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Film focuses on bullying

BY ALISON SULLIVAN | MAY 13, 2011 7:20 AM

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Bullying happens, and it can occur anywhere.

In front of a room of roughly 30 people, 17-year-old Alexandra Tamerius described the time a close male friend wore a dress to school as an experiment to see how students would react.

Tamerius said kids picked on the boy, though the comments stopped the next day. But that's not always the case.

"I'm straight, but I'm a huge ally [of the lesbian, gay, bisexual, and transgender community]," said the City High School student and Youth Advisory Commission member.

University of Iowa and Iowa City community members gathered at the Iowa City Public Library, 123 S. Linn St., Thursday evening to view Bullied: A Student, A School, and A Case that Made History, a film about the effects of bullying LGBT students.

The movie told the story of Jamie Nabozny, who was bullied for his sexual orientation. He and his parents sued his high school for its lack of action and won.

"No incident is too small to be addressed," said Alankaar Sharma, a visiting instructor at the UI School of Social Work and a moderator for a discussion that followed the film.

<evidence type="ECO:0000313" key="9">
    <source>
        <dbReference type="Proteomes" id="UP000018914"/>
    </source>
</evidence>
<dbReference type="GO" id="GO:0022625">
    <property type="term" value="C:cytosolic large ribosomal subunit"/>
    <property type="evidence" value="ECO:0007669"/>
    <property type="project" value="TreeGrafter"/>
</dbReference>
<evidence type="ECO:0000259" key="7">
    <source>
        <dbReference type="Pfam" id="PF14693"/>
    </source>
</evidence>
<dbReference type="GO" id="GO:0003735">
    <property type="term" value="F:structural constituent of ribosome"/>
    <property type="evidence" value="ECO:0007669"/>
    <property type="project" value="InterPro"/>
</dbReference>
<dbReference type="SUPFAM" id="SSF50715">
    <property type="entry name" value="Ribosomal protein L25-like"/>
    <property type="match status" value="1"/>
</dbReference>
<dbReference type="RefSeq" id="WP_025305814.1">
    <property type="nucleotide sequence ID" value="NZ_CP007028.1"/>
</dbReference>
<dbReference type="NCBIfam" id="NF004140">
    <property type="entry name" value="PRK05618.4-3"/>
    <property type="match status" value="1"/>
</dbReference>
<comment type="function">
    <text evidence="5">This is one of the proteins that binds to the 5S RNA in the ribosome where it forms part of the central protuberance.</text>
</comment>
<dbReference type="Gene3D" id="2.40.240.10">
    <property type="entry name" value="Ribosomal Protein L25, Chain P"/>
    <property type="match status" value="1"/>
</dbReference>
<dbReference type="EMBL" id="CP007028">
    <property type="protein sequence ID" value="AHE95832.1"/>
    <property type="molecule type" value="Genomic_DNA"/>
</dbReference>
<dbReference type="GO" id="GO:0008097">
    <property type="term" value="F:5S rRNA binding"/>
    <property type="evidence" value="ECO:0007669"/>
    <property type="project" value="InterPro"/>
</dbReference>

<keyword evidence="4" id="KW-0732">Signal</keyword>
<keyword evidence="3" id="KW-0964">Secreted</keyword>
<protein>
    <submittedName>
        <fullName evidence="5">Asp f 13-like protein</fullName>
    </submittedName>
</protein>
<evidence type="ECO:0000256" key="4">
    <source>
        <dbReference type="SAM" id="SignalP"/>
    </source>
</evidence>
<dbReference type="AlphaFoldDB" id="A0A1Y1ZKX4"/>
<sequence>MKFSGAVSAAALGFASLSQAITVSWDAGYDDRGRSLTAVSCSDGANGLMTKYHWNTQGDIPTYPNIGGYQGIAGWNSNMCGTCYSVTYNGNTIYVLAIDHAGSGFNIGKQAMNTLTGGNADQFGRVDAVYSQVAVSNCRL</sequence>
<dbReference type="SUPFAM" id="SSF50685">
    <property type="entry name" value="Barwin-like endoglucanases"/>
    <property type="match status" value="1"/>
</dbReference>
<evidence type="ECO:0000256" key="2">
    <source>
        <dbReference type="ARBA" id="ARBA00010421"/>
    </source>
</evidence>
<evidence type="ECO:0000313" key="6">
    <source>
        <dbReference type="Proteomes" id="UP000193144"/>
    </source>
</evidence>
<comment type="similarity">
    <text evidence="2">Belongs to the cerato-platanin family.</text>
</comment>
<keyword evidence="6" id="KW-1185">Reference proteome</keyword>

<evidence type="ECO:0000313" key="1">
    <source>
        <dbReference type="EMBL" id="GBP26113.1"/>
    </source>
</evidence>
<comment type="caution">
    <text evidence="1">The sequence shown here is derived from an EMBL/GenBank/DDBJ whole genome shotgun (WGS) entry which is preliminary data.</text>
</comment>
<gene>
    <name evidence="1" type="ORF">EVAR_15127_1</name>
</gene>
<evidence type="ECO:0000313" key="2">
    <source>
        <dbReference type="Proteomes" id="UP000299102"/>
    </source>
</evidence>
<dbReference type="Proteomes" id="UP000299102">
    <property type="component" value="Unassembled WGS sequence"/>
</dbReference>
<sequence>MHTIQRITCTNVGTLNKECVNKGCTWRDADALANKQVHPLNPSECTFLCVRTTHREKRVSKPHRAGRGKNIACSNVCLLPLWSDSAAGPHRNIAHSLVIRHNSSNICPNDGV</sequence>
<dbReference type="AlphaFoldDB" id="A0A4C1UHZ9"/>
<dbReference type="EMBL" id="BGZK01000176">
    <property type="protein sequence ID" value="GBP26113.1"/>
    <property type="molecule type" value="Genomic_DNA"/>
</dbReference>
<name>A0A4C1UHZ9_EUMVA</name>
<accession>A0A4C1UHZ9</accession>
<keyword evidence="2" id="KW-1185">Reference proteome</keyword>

The best way to handle bullying, officials said, is to tell someone.

Adam Lewis, a graduate assistant manager for the UI's LGBT Resource Center, said when the student groups meet at the center, they usually deal with cases by starting with simple discussion, letting victims know they have support.

"It's something we want to not have happening on campus," said Linda Kroon, an associate director of the Women's Resource and Action Center.

Kroon said the university has many resources available to those who have been bullied.

Though officials said they don't keep specific data to quantify bullying cases, the issue isn't overwhelming on campus right now.

But across the nation, a number of LGBT student suicides have shed light on the harsh effects of bullying. In the recent years, as discussions have continually surfaced on the subject, more are looking at the effects of their actions, officials said.

"I think people who traditionally might call someone a faggot are being more careful," Lewis said.

Sharma said it's not the acts of violence that facilitate change "but the voices that arise from it that speak against those acts."

"Talking about your experience with that, that's more likely to lead to some action than keeping quiet," Kroon said. "And I think there's also a perception that there's a lot of shame around bullying. There's a lot of shame around that and the person who's bullied may not want to speak out."

Sharma said the UI holds "numerous, valuable" events to address issues of gender, sexual orientation, and violence against women.

"I think, in some ways, all these events are connected," Sharma said.


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